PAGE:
Former FIA president Max Mosley dies

Max Mosley. Picture: FIA Foundation

Max Mosley, former president of the FIA and one of the most influential people in Formula 1 history, has died of cancer at the age of 81.

Starting his career as a competitor, Mosley’s career saw him work as a constructor, key political figure and, in his latter years, a campaigner for media privacy.

“The family of Max Mosley can confirm that he died last night after a long battle with cancer. They ask to be allowed to grieve in private,” his family confirmed.

While best remembered for his time as president of the FIA, Mosley’s career began behind the wheel in the 1960s.

He competed in Formula 2 and was in the race which saw Jim Clark perish at Hockenheim in 1968.

Mosley was subsequently involved in March, a customer racing car manufacturer that also fielded a team in Formula 1.

Thereafter he moved into the politics of the sport, and together with Bernie Ecclestone helped transform it into the business it is today.

They played an intrinsic role in the commercialisation of the sport, especially through the FISA-FOCA war of the early 1980s.

That saw teams gain key commercial rights, and laid the foundations for Ecclestone’s rise to power as its commercial boss.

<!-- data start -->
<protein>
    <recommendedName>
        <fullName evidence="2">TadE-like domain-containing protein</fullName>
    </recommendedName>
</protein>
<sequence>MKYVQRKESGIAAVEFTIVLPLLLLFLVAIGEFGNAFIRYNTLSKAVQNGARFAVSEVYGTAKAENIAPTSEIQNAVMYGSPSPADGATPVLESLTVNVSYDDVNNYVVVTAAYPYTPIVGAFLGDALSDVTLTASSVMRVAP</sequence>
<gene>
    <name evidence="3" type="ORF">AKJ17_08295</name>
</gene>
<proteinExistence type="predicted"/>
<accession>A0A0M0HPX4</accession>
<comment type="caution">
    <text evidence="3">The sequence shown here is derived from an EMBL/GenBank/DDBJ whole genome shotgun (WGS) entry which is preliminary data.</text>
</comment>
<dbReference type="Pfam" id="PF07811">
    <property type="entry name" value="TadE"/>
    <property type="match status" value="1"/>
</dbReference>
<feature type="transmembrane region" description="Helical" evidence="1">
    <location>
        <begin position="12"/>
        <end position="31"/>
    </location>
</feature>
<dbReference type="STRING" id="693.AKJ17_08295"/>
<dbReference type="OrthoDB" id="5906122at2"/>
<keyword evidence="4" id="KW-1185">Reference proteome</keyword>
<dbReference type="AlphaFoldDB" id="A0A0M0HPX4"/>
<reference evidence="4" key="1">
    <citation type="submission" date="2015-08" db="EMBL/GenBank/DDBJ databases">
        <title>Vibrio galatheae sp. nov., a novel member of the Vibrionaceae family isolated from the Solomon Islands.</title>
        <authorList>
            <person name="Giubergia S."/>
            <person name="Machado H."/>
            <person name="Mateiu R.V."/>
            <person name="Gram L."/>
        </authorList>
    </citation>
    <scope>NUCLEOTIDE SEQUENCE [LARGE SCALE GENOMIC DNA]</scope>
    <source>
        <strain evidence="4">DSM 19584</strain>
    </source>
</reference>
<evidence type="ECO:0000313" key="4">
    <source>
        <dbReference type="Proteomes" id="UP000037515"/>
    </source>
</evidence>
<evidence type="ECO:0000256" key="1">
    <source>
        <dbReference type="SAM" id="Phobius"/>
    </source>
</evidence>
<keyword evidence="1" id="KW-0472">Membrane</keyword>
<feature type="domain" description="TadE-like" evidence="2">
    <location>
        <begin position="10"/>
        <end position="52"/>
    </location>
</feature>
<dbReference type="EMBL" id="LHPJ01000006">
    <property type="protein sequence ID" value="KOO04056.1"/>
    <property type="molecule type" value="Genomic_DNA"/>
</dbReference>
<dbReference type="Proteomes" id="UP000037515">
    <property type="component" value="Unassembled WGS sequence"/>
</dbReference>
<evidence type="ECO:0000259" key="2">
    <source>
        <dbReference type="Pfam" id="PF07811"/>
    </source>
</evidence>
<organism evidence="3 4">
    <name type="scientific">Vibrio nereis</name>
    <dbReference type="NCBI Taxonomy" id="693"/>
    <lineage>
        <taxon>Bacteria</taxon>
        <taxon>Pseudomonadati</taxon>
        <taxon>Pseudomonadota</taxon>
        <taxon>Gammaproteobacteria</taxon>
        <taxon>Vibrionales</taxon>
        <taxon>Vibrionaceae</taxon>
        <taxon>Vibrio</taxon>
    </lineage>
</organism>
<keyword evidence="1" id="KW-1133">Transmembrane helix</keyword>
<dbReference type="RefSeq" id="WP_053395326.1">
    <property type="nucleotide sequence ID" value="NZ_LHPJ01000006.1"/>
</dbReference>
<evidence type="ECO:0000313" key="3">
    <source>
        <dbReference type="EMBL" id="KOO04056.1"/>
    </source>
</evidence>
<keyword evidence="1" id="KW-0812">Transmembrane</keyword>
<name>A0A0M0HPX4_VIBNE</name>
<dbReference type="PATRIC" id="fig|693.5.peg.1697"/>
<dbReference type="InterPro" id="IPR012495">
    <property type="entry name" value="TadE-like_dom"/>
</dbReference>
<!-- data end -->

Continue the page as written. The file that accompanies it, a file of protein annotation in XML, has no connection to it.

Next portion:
“We were like brothers for 50-odd years,” Ecclestone said.

“Better he’s gone than suffer the way he was suffering.”

Mosley took the helm of the FIA in 1993, and proved a critical player in advancing safety within the sport.

“We are saddened to hear that Max Mosley, former FIA President has passed away,” and FIA spokesperson said.

“A huge figure in the transition of Formula One. Our thoughts are with his family and friends at this sad time.”

The man who followed Mosley as FIA president, Jean Todt, took to Twitter to pay tribute to the Englishman.

“Deeply saddened by the passing of Max Mosley,” he wrote.

“He was a major figure in F1 and motor sport.

“As FIA President for 16 years, he strongly contributed to reinforcing safety on track and on the roads. The entire FIA community pays tribute to him.

“Our thoughts and prayers are with his family.”

Mosley was the son of Oswald Mosley, who headed the British fascist movement prior to World War II.

It’s a relationship many suggested prohibited him from becoming Prime Minister, with his efforts instead turning towards motorsport.

He ultimately stepped away from motorsport and turned his attentions to media privacy after becoming embroiled in a sex scandal.

It saw him campaign for reforms into privacy laws, and financially assist victims in the UK’s phone hacking scandal. extends its condolences to Mosley’s family and friends.

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